Until I reached this piece, which is titled “Section I, Extension I” (2007), I had been admiring each object as an independent entity that happened to work very well in the overall context. But the Tuttle, which bespoke the arc and twist of the artist’s hand as he cut and twined the paper, was so expressly tactile that it focused my attention on the actions involved in the making of the works as much as, if not more than, their formal qualities.
To the right of the Tuttle is John Lees’ oil-on-wood “Study for a Portrait of Ruth” (2009). It is as solid and worked-over as the Tuttle is light and freeform. The pairing is like a high-contrast snapshot, with each work underscoring the distinctive traits of the other. Lees, who is well known for often taking years to make a painting, is the antithesis, or so we would assume, of Tuttle’s apparent ease and spontaneity. But what densely layered painting can retain its freshness without being an aggregate of spontaneous marks?
To return to another set of works, the apparent kinship between Frecon’s abstract watercolor and Guston’s satirical drawing is primarily due to their similar compositions: rounded and peaked shapes intersected by horizontals further interrupted by curves rising from the bottom edge. Both artists also proceed from historical sources (Chartres, Cimabue and Romanesque architecture for Frecon; the Quattrocento and specifically Piero della Francesca for Guston), a connection as much a part of the concept as it is of the execution.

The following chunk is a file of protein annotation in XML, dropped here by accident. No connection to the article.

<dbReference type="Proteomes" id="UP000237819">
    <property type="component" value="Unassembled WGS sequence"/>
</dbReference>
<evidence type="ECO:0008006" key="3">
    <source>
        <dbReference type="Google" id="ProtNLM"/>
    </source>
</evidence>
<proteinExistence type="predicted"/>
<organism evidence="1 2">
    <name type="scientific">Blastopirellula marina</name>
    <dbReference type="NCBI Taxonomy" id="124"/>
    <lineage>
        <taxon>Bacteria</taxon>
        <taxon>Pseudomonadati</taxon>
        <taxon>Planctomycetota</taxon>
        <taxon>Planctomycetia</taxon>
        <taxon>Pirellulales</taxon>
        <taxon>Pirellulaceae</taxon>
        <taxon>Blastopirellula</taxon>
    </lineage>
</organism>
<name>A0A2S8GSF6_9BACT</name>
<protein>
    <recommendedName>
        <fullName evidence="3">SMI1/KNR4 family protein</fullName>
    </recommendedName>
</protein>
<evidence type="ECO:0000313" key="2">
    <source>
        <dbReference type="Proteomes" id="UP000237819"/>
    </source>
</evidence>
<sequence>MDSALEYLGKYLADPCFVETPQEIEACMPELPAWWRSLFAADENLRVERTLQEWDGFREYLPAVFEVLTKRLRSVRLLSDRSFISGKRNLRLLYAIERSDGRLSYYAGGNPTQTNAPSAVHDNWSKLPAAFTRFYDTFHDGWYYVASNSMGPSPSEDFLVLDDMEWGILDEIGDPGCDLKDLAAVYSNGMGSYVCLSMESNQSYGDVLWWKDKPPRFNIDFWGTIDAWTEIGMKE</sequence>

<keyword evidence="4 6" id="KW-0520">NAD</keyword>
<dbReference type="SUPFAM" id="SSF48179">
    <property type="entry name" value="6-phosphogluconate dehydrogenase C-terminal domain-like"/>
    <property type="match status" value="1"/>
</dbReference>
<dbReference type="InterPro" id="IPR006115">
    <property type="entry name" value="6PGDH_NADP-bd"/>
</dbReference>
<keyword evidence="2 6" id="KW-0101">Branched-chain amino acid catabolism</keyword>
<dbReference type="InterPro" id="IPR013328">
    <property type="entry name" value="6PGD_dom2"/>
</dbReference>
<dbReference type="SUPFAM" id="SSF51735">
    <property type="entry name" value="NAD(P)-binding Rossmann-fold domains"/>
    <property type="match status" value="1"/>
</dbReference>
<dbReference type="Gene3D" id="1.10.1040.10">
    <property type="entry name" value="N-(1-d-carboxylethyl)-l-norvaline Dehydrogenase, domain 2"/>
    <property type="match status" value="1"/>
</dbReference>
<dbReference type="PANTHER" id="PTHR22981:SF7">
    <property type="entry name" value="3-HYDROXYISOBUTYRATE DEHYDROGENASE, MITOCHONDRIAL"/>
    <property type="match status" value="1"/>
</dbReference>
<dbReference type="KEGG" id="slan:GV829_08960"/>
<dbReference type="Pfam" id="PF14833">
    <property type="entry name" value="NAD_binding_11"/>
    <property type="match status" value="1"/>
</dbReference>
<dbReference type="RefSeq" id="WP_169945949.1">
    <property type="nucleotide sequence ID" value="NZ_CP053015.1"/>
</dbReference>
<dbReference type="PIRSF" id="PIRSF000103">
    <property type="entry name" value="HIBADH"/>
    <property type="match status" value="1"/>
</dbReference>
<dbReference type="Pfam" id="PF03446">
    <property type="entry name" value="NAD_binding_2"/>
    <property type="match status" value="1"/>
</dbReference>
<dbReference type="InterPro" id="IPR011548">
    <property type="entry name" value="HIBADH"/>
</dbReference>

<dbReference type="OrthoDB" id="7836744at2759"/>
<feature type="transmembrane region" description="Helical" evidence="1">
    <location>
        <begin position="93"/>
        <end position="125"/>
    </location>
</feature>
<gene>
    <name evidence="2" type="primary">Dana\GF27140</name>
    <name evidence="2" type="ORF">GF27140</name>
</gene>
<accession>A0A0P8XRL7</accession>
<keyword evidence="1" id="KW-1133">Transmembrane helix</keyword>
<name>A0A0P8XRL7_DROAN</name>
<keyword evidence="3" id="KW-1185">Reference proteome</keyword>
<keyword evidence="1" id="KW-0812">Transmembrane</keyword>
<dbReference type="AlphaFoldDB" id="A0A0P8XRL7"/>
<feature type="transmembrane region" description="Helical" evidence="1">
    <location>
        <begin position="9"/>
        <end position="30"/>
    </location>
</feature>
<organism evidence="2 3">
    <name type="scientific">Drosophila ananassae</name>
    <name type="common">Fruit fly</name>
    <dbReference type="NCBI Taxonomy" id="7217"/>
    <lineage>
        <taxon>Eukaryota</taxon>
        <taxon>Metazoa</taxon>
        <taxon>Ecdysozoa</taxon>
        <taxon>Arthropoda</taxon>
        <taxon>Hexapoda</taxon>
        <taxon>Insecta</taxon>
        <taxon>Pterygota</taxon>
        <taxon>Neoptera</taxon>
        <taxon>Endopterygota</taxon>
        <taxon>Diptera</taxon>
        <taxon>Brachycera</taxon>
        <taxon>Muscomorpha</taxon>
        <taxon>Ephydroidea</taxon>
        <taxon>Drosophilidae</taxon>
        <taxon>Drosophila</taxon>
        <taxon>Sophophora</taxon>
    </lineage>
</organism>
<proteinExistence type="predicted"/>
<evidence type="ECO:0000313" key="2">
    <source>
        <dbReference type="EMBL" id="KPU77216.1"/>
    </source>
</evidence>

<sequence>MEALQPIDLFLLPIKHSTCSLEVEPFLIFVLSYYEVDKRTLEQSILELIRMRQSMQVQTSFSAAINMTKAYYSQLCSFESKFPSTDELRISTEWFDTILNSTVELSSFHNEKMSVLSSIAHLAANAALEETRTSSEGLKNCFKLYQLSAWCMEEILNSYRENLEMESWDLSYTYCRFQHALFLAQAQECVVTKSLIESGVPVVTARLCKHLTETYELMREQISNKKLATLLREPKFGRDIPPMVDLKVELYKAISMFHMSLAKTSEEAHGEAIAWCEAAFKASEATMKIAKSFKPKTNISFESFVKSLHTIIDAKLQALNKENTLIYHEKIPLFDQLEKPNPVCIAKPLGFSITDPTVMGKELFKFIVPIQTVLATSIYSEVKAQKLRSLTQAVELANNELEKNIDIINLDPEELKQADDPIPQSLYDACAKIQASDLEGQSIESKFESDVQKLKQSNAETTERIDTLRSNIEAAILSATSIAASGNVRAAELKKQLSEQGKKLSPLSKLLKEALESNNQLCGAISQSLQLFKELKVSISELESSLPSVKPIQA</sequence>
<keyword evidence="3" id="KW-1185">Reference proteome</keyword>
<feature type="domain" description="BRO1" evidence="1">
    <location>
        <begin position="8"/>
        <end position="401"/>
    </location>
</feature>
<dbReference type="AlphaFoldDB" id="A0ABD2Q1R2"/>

But there is also a correspondence between the character of the two works. The proximity of Frecon’s watercolor to the Guston drawing accentuates its high spirits; the off-center siting of its image on the sheet of paper revels in a quirkiness that undercuts the seriousness implied by its pure abstraction and geometric underpinnings. Both artworks are variations on motifs the artist has used repeatedly, and perhaps we also sense the stylistic continuum each represents — the casualness of pulling out a familiar refrain and the restless energy that goes into making it new.
One of the strengths of the show is the way relationships shift among the assorted works, with no two associations being quite the same because each piece assumes a markedly different perspective on imagery and material. In the vitrine shelf, which is hanging off the gallery’s west wall, an Elie Nadelman figurine (c.1943-1945) can be found near two bronze birds with emerald eyes made in 1999 by Kiki Smith. Along with a certain degree of preciousness, the sculptures share the sensation of having been pressed and rolled in the palms of the artists’ hands.